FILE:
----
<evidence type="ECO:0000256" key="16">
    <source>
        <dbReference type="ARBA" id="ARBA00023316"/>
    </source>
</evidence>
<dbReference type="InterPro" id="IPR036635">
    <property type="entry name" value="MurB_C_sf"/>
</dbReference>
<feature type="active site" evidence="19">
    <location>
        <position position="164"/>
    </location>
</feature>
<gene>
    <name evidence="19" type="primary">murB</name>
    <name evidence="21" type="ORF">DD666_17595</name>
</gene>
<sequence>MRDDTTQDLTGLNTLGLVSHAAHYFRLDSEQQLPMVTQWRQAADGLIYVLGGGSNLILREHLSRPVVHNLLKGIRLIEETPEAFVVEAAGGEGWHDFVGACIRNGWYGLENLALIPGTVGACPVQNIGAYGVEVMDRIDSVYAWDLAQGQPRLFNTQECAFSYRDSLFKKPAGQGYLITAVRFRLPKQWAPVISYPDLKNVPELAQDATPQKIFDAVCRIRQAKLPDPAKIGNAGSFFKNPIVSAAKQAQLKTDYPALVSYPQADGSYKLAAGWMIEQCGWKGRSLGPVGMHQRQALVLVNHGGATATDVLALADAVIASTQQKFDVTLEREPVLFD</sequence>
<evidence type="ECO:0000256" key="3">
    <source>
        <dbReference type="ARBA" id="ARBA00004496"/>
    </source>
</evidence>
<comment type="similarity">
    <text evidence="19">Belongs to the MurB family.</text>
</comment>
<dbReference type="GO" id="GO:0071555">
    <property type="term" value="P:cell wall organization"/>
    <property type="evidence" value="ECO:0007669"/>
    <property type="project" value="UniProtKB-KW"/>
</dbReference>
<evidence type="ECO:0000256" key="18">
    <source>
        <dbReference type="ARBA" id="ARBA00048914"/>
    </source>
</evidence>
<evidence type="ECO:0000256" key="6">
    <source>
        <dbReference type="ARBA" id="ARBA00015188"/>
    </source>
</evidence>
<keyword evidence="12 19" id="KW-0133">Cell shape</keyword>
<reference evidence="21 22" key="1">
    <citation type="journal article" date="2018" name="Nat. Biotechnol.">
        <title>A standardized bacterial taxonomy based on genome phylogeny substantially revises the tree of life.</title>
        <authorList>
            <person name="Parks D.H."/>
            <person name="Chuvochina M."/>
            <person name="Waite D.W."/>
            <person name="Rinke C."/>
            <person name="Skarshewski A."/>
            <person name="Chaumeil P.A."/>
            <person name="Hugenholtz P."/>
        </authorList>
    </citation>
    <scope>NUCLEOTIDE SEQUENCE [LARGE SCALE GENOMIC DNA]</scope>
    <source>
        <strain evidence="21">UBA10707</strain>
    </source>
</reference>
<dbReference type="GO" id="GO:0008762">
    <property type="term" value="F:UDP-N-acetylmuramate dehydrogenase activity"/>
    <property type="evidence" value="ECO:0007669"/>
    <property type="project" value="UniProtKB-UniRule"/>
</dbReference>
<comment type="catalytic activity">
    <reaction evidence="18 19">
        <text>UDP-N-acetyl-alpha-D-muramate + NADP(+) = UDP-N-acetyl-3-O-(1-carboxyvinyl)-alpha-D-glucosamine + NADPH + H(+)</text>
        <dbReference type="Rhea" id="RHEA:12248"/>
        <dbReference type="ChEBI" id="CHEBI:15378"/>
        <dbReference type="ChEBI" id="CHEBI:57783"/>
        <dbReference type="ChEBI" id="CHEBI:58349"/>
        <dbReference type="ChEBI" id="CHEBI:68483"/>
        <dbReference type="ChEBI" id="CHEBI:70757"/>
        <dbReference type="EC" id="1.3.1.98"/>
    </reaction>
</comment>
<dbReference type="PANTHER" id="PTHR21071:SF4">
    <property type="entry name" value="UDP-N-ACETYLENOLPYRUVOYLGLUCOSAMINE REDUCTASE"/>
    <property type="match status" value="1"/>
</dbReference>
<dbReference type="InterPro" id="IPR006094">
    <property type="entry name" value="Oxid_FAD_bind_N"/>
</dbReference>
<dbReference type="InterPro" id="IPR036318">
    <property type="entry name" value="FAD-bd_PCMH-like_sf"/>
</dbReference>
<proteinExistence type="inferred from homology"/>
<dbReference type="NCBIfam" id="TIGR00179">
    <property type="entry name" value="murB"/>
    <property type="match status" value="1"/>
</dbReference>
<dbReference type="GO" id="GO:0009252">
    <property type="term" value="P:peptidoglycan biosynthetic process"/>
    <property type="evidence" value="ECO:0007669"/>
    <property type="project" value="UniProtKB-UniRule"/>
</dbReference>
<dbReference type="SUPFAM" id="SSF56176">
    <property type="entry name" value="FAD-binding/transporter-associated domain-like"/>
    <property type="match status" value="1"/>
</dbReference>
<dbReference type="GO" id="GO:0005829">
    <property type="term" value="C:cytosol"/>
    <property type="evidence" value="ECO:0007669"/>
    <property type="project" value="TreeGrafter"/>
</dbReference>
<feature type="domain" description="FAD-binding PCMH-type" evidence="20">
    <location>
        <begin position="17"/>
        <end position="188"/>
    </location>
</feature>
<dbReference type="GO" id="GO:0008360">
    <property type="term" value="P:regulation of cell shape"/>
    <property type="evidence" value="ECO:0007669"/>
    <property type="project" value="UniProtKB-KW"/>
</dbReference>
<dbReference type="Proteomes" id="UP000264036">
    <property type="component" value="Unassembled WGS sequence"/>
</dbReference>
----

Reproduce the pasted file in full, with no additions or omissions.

<evidence type="ECO:0000256" key="16">
    <source>
        <dbReference type="ARBA" id="ARBA00023316"/>
    </source>
</evidence>
<dbReference type="InterPro" id="IPR036635">
    <property type="entry name" value="MurB_C_sf"/>
</dbReference>
<feature type="active site" evidence="19">
    <location>
        <position position="164"/>
    </location>
</feature>
<gene>
    <name evidence="19" type="primary">murB</name>
    <name evidence="21" type="ORF">DD666_17595</name>
</gene>
<sequence>MRDDTTQDLTGLNTLGLVSHAAHYFRLDSEQQLPMVTQWRQAADGLIYVLGGGSNLILREHLSRPVVHNLLKGIRLIEETPEAFVVEAAGGEGWHDFVGACIRNGWYGLENLALIPGTVGACPVQNIGAYGVEVMDRIDSVYAWDLAQGQPRLFNTQECAFSYRDSLFKKPAGQGYLITAVRFRLPKQWAPVISYPDLKNVPELAQDATPQKIFDAVCRIRQAKLPDPAKIGNAGSFFKNPIVSAAKQAQLKTDYPALVSYPQADGSYKLAAGWMIEQCGWKGRSLGPVGMHQRQALVLVNHGGATATDVLALADAVIASTQQKFDVTLEREPVLFD</sequence>
<evidence type="ECO:0000256" key="3">
    <source>
        <dbReference type="ARBA" id="ARBA00004496"/>
    </source>
</evidence>
<comment type="similarity">
    <text evidence="19">Belongs to the MurB family.</text>
</comment>
<dbReference type="GO" id="GO:0071555">
    <property type="term" value="P:cell wall organization"/>
    <property type="evidence" value="ECO:0007669"/>
    <property type="project" value="UniProtKB-KW"/>
</dbReference>
<evidence type="ECO:0000256" key="18">
    <source>
        <dbReference type="ARBA" id="ARBA00048914"/>
    </source>
</evidence>
<evidence type="ECO:0000256" key="6">
    <source>
        <dbReference type="ARBA" id="ARBA00015188"/>
    </source>
</evidence>
<keyword evidence="12 19" id="KW-0133">Cell shape</keyword>
<reference evidence="21 22" key="1">
    <citation type="journal article" date="2018" name="Nat. Biotechnol.">
        <title>A standardized bacterial taxonomy based on genome phylogeny substantially revises the tree of life.</title>
        <authorList>
            <person name="Parks D.H."/>
            <person name="Chuvochina M."/>
            <person name="Waite D.W."/>
            <person name="Rinke C."/>
            <person name="Skarshewski A."/>
            <person name="Chaumeil P.A."/>
            <person name="Hugenholtz P."/>
        </authorList>
    </citation>
    <scope>NUCLEOTIDE SEQUENCE [LARGE SCALE GENOMIC DNA]</scope>
    <source>
        <strain evidence="21">UBA10707</strain>
    </source>
</reference>
<dbReference type="GO" id="GO:0008762">
    <property type="term" value="F:UDP-N-acetylmuramate dehydrogenase activity"/>
    <property type="evidence" value="ECO:0007669"/>
    <property type="project" value="UniProtKB-UniRule"/>
</dbReference>
<comment type="catalytic activity">
    <reaction evidence="18 19">
        <text>UDP-N-acetyl-alpha-D-muramate + NADP(+) = UDP-N-acetyl-3-O-(1-carboxyvinyl)-alpha-D-glucosamine + NADPH + H(+)</text>
        <dbReference type="Rhea" id="RHEA:12248"/>
        <dbReference type="ChEBI" id="CHEBI:15378"/>
        <dbReference type="ChEBI" id="CHEBI:57783"/>
        <dbReference type="ChEBI" id="CHEBI:58349"/>
        <dbReference type="ChEBI" id="CHEBI:68483"/>
        <dbReference type="ChEBI" id="CHEBI:70757"/>
        <dbReference type="EC" id="1.3.1.98"/>
    </reaction>
</comment>
<dbReference type="PANTHER" id="PTHR21071:SF4">
    <property type="entry name" value="UDP-N-ACETYLENOLPYRUVOYLGLUCOSAMINE REDUCTASE"/>
    <property type="match status" value="1"/>
</dbReference>
<dbReference type="InterPro" id="IPR006094">
    <property type="entry name" value="Oxid_FAD_bind_N"/>
</dbReference>
<dbReference type="InterPro" id="IPR036318">
    <property type="entry name" value="FAD-bd_PCMH-like_sf"/>
</dbReference>
<proteinExistence type="inferred from homology"/>
<dbReference type="NCBIfam" id="TIGR00179">
    <property type="entry name" value="murB"/>
    <property type="match status" value="1"/>
</dbReference>
<dbReference type="GO" id="GO:0009252">
    <property type="term" value="P:peptidoglycan biosynthetic process"/>
    <property type="evidence" value="ECO:0007669"/>
    <property type="project" value="UniProtKB-UniRule"/>
</dbReference>
<dbReference type="SUPFAM" id="SSF56176">
    <property type="entry name" value="FAD-binding/transporter-associated domain-like"/>
    <property type="match status" value="1"/>
</dbReference>
<dbReference type="GO" id="GO:0005829">
    <property type="term" value="C:cytosol"/>
    <property type="evidence" value="ECO:0007669"/>
    <property type="project" value="TreeGrafter"/>
</dbReference>
<feature type="domain" description="FAD-binding PCMH-type" evidence="20">
    <location>
        <begin position="17"/>
        <end position="188"/>
    </location>
</feature>
<dbReference type="GO" id="GO:0008360">
    <property type="term" value="P:regulation of cell shape"/>
    <property type="evidence" value="ECO:0007669"/>
    <property type="project" value="UniProtKB-KW"/>
</dbReference>
<dbReference type="Proteomes" id="UP000264036">
    <property type="component" value="Unassembled WGS sequence"/>
</dbReference>